Oct 01, 2013

The setup, part 2

Life has changed a little since the last report.

  • A maxed out MacBook Air has replaced the Pro and I love it. The screen hinge is weak, the screen is reflective — those are annoying, yes. But overall, it weighs nothing, runs a VM effortlessly and I can work unplugged the whole day.
  • sshfs and 10.8 are no longer friends. Sublime cannot reliably detect file changes anymore, so instead the guest OS now mounts a shared folder.
  • Having to use mercurial sucks and may deserve a separate post.

May 30, 2013

The setup

Over the past couple of years I have had the fortune to pick up some great habits from great people. It is time to share an updated setup. These are the things my work-life currently depends on.

  • Python

  • Life environment: OSX, iMac, MacBook Pro, and recently back to iPhone.

  • Dev environment: VirtualBox. I still like free, and VBox works just fine.

  • Dev OS: Ubuntu Server. No more esoteric nonsense like Arch. The skinnier Server Edition is preferred as I need very little graphics capability from my Linux. Cannot stand Linux GUIs.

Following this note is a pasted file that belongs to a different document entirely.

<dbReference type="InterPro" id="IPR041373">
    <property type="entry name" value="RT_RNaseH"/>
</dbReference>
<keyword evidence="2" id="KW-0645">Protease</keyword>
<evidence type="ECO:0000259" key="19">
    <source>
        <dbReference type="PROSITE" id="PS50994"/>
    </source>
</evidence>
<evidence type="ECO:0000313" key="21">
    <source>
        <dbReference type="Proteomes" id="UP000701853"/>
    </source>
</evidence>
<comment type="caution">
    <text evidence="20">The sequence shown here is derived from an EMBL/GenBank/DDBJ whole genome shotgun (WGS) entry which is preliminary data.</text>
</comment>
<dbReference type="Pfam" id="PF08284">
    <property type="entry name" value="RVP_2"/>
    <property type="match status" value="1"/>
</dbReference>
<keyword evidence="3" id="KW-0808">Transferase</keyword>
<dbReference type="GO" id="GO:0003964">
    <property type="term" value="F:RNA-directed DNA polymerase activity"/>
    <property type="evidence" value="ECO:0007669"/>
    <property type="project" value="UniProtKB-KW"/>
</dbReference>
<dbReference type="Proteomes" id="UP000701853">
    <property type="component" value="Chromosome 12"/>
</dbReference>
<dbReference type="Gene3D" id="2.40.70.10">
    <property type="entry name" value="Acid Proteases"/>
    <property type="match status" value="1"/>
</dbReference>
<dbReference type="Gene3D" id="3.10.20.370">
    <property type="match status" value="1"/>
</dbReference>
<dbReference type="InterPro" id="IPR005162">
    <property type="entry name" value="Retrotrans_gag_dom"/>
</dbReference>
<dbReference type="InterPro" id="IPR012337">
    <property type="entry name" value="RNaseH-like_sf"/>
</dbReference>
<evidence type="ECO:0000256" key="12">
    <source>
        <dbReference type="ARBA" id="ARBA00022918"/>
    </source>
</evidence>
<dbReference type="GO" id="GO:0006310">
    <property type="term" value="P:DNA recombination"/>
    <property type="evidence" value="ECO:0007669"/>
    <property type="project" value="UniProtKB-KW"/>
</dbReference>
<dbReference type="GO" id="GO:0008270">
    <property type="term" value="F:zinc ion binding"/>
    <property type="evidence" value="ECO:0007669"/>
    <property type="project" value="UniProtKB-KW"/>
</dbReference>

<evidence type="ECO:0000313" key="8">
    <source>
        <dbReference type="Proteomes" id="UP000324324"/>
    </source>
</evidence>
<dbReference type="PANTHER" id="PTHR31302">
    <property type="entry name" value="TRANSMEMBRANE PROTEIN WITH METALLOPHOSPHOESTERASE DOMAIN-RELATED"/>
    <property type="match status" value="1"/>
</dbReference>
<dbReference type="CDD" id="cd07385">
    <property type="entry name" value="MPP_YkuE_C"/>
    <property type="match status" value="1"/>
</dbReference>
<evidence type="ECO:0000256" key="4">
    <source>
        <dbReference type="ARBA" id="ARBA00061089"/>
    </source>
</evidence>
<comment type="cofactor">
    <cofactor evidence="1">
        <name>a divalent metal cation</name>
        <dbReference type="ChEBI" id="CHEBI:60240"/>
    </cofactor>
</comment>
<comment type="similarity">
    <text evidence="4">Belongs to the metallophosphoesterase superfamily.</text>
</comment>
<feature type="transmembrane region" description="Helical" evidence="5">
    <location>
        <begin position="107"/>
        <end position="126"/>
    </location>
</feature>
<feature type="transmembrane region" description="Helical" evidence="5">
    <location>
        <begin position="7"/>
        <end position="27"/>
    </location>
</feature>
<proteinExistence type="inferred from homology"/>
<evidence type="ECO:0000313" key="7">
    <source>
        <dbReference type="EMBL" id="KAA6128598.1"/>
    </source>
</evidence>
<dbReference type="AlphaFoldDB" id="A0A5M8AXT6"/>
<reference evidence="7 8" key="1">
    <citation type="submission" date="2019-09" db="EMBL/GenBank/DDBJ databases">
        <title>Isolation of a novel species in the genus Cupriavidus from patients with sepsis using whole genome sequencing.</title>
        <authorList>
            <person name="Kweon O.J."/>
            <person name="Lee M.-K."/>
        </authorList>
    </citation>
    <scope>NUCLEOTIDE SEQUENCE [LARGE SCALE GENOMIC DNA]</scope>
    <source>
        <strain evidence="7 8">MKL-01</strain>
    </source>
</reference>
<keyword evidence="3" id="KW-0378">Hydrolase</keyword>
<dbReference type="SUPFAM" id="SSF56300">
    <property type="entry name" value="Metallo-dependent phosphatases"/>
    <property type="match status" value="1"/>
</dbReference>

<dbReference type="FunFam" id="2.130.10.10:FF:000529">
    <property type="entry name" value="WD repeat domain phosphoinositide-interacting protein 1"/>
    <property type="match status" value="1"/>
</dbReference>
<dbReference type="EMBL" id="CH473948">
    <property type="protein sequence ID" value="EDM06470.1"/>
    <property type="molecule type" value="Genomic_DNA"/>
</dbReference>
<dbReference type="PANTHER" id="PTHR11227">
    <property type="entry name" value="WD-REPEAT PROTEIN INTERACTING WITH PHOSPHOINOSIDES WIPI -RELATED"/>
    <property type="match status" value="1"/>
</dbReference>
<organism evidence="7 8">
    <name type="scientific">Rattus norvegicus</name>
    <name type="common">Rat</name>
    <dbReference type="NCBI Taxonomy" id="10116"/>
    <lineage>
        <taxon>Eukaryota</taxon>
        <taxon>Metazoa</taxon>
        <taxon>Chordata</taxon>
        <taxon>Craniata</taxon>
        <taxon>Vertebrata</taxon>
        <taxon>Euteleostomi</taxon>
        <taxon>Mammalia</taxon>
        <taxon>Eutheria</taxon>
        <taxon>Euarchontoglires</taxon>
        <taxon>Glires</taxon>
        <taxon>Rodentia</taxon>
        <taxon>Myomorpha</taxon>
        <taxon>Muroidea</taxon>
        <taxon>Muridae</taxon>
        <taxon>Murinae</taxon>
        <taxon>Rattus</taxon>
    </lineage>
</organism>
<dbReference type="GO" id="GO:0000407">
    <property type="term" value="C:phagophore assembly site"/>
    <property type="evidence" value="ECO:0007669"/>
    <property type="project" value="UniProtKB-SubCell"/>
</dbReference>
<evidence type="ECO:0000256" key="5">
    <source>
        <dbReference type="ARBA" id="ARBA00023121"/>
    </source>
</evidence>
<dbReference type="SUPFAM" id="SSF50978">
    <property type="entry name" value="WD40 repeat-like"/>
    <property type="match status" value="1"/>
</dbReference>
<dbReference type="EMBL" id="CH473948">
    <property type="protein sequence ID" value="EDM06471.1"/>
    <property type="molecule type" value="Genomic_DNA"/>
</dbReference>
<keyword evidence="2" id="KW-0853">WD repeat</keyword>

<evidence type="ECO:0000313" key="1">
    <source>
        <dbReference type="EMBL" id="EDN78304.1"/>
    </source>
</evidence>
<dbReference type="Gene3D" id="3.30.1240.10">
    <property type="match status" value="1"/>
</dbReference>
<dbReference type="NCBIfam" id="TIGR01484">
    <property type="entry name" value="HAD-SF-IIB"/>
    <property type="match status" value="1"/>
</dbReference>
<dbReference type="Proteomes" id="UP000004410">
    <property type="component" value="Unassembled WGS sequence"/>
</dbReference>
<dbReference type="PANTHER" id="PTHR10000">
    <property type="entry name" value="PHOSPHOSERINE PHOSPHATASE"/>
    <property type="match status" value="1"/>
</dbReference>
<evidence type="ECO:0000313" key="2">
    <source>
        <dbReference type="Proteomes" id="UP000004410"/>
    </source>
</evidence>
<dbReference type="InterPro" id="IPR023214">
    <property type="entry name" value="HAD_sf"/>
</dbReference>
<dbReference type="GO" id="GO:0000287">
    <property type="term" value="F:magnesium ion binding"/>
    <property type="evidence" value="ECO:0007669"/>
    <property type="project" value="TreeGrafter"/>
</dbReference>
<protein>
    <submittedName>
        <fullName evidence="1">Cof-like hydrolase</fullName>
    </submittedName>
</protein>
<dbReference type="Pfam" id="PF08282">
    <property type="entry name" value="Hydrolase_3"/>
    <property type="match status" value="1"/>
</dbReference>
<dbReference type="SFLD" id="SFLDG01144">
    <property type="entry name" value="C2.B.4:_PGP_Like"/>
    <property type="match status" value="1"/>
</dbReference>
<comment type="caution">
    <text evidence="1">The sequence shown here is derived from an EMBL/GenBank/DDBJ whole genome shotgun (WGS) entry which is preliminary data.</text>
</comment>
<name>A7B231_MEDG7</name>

Now, how it all works together:

    • Linux runs the code and manages packages. All the dev stuff stays there. Linux runs in headless mode.
    • OSX runs the editor (Sublime Text), terminal (iTerm), browsers, etc. and keeps my senses happy with beautiful fonts.
  • sshfs: the sanest way I know to share files between host and guest OSes. I keep a virtual directory mounted locally on OSX and point the editor there.

  • X11: always ready when I do need to bring up a GUI tool over a tunnel (I always ssh -X into my virtual machine), which are:

  • git gui, gitk: if they are not part of your git-fu already, you are missing out
  • tig: very useful for a quick history browse
  • IPython+Notebook: I often run my code as I'm testing it, and IPython is the way to interact with the interpreter. As the experiment grows or whenever working with data plots, firing up Notebook is worth the hassle.
  • nose+mock: I finally learned to stop worrying and love the tests. Yes, tests are always worth having.
  • Sublime Text: this probably deserves a separate post. In short, breaking away from the IDE land has been a happy change.
  • pianobar